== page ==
I could buy one, but I just don’t think ANY car is worth that kind of money. Even if “it handles like a Ferrari that got porked by a Luck Dragon”.

QCO

Yeah, the main reason to have an expensive car past a certain point is to demonstrate you have more money to burn.

And no matter how expensive they are, all the same aging issues apply: Dents, scratches, bent rims, worn joints, sun rot, trim falling off, faded paint, stinky interior, broken switches…… Even a Tesla is subject to aging.

Speculawyer

I don’t think the Model 3 will be $35K either. But if it comes in around $40K to $43K . . . that will be good enough.

Koenigsegg

i’d rather buy 1 Tesla over 4 Volts

can’t wait till they drop low 50’s high 40’s

RS

You misunderstood the survey, they are willing to pay 60% more than the car was, they had before. So if you had a 50k BMW, you would consider buying a 80k Tesla.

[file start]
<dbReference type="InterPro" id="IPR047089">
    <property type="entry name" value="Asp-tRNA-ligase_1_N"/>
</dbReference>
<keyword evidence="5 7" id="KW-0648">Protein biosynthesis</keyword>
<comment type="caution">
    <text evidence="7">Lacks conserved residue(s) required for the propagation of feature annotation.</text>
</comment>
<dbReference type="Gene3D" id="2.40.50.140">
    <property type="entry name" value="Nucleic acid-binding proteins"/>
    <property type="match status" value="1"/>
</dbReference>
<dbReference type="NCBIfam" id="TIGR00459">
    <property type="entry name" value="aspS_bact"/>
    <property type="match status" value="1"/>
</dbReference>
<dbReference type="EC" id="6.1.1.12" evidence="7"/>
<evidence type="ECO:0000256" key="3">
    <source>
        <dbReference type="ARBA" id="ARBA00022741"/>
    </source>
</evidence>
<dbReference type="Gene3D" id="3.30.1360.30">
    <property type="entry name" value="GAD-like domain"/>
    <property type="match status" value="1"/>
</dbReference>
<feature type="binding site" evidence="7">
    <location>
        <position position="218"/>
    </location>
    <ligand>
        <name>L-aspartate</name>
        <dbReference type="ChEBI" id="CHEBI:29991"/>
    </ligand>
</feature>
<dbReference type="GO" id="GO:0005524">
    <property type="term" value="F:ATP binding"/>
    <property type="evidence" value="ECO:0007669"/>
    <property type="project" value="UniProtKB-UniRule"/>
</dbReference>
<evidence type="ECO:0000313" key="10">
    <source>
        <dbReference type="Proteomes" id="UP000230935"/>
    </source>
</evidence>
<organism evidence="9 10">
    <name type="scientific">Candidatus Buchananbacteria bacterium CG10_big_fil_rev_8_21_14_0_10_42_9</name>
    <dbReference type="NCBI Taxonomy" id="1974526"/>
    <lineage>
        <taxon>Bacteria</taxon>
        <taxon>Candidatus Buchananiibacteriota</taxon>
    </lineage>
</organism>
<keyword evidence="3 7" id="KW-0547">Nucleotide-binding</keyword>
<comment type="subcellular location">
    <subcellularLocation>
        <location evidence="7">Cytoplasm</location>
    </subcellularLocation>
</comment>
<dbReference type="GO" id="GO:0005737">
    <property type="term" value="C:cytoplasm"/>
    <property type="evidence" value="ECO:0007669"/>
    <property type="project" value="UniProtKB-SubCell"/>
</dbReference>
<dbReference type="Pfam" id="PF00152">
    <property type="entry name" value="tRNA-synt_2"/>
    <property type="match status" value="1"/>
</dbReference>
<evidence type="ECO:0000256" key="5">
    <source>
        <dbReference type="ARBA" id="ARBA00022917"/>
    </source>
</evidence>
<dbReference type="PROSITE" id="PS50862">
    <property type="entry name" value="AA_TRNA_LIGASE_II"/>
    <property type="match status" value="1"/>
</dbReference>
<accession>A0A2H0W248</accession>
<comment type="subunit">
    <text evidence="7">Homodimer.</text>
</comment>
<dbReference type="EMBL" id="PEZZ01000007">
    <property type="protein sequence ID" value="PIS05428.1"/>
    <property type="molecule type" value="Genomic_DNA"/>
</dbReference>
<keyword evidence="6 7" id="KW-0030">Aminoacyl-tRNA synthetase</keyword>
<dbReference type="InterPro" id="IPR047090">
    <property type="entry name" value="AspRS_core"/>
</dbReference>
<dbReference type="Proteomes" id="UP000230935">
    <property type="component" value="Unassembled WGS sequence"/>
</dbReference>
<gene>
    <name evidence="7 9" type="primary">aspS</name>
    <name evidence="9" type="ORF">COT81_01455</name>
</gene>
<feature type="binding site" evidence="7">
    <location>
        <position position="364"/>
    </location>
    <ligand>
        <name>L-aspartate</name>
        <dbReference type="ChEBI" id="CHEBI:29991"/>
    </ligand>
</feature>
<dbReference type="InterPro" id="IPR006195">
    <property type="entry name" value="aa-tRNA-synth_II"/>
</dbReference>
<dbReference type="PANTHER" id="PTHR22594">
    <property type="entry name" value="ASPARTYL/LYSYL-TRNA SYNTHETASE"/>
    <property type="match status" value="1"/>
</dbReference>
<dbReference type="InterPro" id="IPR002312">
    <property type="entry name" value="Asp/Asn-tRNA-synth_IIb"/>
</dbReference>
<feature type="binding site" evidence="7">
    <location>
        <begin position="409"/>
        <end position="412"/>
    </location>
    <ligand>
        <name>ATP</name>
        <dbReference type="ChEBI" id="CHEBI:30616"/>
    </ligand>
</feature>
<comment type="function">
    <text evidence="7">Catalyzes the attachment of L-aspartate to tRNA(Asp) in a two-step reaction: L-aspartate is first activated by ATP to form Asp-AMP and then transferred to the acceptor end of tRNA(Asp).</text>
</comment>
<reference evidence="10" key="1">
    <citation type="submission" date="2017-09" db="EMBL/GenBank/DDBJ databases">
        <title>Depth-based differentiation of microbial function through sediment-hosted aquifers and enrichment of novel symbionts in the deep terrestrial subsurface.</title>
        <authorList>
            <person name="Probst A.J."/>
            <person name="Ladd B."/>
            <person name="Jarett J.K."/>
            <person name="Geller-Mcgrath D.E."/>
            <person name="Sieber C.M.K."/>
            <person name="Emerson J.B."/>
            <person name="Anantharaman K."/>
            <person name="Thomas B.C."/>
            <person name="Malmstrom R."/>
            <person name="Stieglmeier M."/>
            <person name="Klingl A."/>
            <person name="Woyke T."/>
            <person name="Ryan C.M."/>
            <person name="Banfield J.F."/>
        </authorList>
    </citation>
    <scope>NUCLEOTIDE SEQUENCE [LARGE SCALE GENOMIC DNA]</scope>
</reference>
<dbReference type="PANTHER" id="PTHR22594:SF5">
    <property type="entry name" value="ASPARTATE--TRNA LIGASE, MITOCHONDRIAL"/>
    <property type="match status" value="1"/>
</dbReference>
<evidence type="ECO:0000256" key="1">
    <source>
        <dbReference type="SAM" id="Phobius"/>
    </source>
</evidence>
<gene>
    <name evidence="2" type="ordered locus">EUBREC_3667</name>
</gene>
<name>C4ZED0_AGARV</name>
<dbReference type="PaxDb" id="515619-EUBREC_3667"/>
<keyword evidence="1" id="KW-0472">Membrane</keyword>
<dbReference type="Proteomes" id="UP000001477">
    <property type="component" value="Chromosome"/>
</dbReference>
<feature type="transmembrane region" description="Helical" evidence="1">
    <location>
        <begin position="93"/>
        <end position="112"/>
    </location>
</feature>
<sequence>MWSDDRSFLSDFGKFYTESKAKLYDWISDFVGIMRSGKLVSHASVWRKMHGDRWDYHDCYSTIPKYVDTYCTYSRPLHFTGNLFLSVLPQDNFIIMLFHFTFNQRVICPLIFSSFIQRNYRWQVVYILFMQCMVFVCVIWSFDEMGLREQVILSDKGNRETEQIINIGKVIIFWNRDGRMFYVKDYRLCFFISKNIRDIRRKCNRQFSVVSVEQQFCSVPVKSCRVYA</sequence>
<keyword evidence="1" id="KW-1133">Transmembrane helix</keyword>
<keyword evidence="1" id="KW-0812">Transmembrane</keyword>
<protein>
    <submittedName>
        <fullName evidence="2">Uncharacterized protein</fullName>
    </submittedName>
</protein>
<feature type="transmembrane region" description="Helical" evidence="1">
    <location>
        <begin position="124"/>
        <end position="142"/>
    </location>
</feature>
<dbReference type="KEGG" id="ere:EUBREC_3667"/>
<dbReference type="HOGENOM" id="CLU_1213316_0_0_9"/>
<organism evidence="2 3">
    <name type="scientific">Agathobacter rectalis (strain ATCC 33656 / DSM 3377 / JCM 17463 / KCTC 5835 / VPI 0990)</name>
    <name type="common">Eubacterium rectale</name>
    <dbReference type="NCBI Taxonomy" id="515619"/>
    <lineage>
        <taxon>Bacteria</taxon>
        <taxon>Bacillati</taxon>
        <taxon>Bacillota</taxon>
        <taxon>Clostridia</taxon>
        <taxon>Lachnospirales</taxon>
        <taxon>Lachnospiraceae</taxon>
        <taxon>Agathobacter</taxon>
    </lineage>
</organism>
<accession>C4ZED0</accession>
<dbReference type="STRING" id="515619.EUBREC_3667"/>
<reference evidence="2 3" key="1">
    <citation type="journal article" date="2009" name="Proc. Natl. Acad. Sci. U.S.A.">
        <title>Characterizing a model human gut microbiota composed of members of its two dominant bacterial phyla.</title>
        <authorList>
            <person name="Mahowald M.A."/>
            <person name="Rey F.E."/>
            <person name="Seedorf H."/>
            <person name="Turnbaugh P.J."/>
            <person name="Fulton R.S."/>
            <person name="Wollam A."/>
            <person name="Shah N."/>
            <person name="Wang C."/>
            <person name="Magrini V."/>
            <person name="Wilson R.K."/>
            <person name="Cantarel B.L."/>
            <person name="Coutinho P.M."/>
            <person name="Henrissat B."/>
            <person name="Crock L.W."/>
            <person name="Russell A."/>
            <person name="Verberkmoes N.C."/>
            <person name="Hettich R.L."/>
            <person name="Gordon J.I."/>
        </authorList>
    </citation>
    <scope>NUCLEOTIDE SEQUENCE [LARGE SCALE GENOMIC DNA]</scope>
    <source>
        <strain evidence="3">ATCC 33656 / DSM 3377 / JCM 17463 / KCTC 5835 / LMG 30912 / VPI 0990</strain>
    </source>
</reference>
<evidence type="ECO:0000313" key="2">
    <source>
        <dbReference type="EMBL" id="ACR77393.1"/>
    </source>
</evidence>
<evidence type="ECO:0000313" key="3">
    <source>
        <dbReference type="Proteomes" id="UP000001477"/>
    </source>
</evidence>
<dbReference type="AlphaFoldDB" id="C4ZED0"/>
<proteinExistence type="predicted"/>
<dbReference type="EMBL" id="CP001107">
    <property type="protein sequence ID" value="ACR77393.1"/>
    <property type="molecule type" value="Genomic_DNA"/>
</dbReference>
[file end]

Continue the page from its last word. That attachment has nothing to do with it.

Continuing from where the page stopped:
TomArt

Exactly – very cool metric, too. Looking at the vehicle that the Tesla replaced for each owner would seem to me to be a more accurate basis from which to project sales.

David

I take the “60% more” to mean above a comparable car that isn’t a Tesla. So for example, I might be thinking about buying a 5 series for $50,000.00, I’d be willing to pay $80,000.00 for a Model S.

David

RS, that was strange, while I was typing, you come up with the exact same example.

Mike I

Ditto.

Liuping

One thing to consider is that the gas saving can be substantial.

I drive 20k miles per year, and assuming $4/gallon (already that here in CA), so the savings is around $20k for me over 10 years.

That makes a $80k Tesla more like a $60k ICE car, with is a much smaller mark up.

Mike I